FW: [win10] Accessible World presentation on Anniversary Update: technical version and clarifications #winten1607
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After the Accessible World presentation, I felt certain things needed in-depth overview, hence the below podcast and a few notes. Thanks.
From: email@example.com [mailto:firstname.lastname@example.org] On Behalf Of Joseph Lee
Sent: Wednesday, August 3, 2016 10:39 AM
Subject: [win10] Accessible World presentation on Anniversary Update: technical version and clarifications #WinTen1607
For those who’d like to get a deeper (and a bit more technical) overview of Anniversary Update, I have recorded a podcast providing additional information and clarifications from Accessible World presentation from August 1st:
Things covered include:
· OneCore (some info derived from an Ars Technica article from Peter Bright).
· Build numbering changes and why.
· Why browse mode in Edge broke for NVDA users and happenings since then, why traditional virtual buffer implementations will not work in Edge anymore.
· The story behind toasts (app notifications).
· Redesigned User Account Control.
· Skype Preview app.
· Windows Subsystem for Linux, specifically how Linux kernel 3.4 system calls are handled.
· How scan mode in Narrator works.
Specifics (quite technical):
OneCore is a set of most fundamental routines all devices running Windows 10 share. The goal of this project was to unify routines used within Windows NT kernel (ntoskrnl.exe), such as security, file system support, basic API’s and so on. Each device family then adds layers on top, such as:
· PC’s: OneCore + Universal Windows Platform + desktop app support + desktop interface + Internet Explorer + other components.
· Mobile: OneCore + UWP + cell phone connectivity stack + smartphone interface and others.
· Server 2016: OneCore + server components.
· Xbox: oneCore + UWP + game virtual machine + support for gaming hardware and so on.
· HoloLens: OneCore + UWP + Windows Holographic and others.
· IoT: OneCore + UWP + IoT-specific things.
· Surface Hub: OneCore + UWP + Desktop apps support + multi-touch support and others.
· Future devices: OneCore + (possibly) UWP + device-specific layers.
Edge: Browse mode broke due to different UIA framework ID’s in use (InternetExplorer versus MicrosoftEdge). According to a MS engineer who was interviewed for the most recent Main Menu podcast, due to security practices and to use modern standards and UIA, Edge does not permit traditional virtual buffer mechanisms anymore, thus screen readers must be modified to handle UIA better and support Edge-specific controls.
App notifications: until Version 1511, when toasts (app notifications) appear, they fired (sent) tooltip show event, used by screen readers to catch it and announce toasts. Starting with a more recent Insider build for Anniversary Update, tooltip events are not fired by toasts; instead, a window open UIA event is used, thus screen readers were (or must be) modified to handle this change. Also, when high priority toasts appear, UIA class name changes, thus some screen readers were modified (or must be modified) to handle this case as well.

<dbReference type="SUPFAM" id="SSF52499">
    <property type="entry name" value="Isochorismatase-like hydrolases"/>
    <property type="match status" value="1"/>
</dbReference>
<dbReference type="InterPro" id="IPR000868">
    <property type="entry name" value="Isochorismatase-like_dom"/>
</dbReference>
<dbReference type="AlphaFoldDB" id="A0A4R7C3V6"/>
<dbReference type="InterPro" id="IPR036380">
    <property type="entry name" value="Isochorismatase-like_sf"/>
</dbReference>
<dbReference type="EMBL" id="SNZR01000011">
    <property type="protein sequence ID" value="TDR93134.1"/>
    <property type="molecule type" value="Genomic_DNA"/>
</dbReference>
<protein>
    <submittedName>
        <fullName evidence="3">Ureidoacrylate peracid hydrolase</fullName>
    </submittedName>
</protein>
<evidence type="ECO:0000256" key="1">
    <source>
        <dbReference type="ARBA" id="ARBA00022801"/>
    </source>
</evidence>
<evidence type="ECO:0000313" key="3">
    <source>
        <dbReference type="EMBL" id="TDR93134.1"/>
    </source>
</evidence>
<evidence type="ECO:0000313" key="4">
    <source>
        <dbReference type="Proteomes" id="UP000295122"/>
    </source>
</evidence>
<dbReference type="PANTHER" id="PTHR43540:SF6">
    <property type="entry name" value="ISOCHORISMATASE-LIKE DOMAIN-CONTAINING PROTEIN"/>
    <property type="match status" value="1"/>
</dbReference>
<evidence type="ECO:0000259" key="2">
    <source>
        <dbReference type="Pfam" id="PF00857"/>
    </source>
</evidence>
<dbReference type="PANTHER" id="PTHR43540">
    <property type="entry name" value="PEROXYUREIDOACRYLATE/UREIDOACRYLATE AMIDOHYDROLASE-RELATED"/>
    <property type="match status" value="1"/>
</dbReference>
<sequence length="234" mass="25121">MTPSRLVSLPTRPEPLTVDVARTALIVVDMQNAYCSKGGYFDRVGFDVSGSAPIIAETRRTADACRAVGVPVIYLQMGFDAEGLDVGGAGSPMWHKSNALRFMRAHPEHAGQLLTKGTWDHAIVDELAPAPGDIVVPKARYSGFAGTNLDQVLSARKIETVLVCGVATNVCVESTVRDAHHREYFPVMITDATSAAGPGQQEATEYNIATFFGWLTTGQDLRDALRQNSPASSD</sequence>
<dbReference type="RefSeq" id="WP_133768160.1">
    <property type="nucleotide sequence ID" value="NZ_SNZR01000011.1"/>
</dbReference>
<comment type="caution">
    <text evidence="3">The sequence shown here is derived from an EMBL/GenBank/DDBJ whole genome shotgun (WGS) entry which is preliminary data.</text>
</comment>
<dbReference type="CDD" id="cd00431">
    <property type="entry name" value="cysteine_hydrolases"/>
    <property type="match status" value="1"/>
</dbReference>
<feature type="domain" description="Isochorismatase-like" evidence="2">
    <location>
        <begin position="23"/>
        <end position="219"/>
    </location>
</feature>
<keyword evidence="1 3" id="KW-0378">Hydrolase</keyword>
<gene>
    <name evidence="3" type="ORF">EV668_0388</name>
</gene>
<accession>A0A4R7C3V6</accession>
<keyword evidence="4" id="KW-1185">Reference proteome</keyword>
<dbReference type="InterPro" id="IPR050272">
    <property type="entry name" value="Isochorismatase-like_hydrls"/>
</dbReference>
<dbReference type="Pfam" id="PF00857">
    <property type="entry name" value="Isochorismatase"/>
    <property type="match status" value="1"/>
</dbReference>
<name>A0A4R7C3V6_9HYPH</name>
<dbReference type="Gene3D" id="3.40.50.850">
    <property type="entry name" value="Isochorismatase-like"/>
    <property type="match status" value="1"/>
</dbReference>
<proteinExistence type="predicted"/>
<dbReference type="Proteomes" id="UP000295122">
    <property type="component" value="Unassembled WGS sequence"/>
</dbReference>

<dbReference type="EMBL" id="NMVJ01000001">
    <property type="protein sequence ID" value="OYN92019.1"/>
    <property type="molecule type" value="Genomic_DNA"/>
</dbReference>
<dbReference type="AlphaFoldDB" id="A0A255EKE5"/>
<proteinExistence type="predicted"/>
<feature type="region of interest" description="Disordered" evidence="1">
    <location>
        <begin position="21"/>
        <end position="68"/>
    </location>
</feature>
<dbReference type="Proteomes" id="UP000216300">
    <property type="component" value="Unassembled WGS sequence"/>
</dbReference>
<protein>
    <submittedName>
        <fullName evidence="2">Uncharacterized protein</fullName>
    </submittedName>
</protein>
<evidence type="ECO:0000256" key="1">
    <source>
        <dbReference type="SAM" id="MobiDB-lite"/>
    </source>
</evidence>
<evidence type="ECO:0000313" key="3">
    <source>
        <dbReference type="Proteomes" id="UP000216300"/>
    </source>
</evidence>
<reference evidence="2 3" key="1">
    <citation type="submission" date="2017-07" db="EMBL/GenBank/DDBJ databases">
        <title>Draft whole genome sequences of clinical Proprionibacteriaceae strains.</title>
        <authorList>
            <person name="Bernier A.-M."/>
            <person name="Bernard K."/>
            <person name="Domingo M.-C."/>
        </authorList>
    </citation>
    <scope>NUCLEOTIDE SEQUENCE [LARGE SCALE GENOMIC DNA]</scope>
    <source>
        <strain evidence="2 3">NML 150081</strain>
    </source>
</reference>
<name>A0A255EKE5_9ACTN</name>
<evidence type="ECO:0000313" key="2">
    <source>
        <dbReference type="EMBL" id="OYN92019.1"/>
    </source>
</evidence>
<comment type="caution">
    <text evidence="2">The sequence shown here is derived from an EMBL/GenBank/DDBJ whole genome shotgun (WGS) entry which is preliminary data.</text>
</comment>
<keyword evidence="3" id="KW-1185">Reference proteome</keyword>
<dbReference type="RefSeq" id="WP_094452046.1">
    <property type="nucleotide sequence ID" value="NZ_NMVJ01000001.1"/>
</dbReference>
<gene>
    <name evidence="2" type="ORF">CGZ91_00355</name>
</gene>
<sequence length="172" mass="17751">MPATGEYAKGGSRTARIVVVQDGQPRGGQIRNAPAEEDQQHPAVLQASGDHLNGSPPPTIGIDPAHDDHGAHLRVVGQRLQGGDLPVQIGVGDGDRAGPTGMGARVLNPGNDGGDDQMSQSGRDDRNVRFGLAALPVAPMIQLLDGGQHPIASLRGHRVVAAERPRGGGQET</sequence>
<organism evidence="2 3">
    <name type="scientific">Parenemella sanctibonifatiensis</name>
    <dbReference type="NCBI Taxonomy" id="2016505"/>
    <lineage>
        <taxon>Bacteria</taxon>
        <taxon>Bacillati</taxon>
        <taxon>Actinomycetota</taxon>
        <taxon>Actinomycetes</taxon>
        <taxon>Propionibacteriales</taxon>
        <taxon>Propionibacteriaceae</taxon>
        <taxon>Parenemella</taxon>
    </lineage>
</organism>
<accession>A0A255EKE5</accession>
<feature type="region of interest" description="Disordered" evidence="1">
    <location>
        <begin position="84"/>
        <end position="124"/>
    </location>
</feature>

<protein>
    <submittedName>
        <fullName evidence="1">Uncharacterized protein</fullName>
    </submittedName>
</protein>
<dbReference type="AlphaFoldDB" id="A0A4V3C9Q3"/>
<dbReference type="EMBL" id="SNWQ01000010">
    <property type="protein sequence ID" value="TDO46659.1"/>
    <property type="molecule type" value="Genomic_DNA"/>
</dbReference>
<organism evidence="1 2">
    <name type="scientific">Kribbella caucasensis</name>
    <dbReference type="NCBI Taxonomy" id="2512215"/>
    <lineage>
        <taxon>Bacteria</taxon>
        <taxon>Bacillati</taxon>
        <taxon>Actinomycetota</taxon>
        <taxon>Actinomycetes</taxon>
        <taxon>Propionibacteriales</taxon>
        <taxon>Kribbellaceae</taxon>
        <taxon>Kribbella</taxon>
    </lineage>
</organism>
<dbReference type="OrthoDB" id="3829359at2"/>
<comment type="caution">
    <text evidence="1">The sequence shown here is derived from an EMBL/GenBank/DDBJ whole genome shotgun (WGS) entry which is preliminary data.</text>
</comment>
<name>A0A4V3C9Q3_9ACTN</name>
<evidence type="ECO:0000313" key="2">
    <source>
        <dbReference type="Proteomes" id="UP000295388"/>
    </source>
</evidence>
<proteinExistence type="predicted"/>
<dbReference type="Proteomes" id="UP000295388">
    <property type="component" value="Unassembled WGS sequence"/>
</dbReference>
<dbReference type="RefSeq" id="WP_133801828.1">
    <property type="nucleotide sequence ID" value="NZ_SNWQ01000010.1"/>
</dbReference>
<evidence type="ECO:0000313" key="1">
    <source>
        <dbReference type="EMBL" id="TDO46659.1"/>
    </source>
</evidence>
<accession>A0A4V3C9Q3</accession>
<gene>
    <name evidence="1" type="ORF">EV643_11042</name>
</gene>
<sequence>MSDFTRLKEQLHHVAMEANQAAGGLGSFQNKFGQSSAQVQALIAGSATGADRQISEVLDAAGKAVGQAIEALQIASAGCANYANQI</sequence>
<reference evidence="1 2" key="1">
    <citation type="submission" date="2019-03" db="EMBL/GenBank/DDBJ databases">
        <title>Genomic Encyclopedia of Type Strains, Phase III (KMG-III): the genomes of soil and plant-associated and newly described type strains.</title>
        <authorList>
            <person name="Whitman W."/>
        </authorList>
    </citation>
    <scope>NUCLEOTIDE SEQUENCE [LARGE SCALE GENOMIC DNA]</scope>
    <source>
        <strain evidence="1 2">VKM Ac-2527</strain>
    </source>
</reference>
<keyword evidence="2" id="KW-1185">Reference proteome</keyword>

Skype Preview app: when someone is typing, a UIA event is fired. But when someone is not typing, Skype Preview app does not clear typing indicator text, confusing screen reader users (a feedback regarding this UIA implementation issue was sent to Microsoft).
Subsystem for Linux: a partnership between Microsoft and Canonical brought this to life. Originally used to research running Android apps on Windows 10 Mobile (Astoria), this changed so some unmodified Ubuntu binaries can function under Anniversary Update with a twist. Specifically, a concept of a minimal process and a picoprocess is used to accomplish this (a minimal process is an empty process when Windows NT kernel sees it; a picoprocess is a representation of a user-mode process from another operating system with a system component serving as a proxy). Because Windows NT kernel (specifically, Windows Native API) does not have certain Linux kernel features, a pico driver called lxss.sys (Linux Subsystem) is used to emulate some system calls if Windows kernel cannot handle it. This is just one of the aspects of this new subsystem (available for developers running 64-bit Anniversary Update and uses an image of Ubuntu 14.04) (all info came from a blog entry on picoprocess found in Microsoft, a part of a larger series on Windows Subsystem for Linux).
User Account Control: Until Version 1511, UAC dialog was powered by Win32. This has changed in Anniversary Update: now powered by the technology used to represent UI in universal apps (called XAML (eXtensible Application Markup Language)). Thus screen readers must be modified to read UAC prompts.
Narrator’s scan mode: when active, up and down arrows emulate caps lock+left/right arrows.
Hope this helps.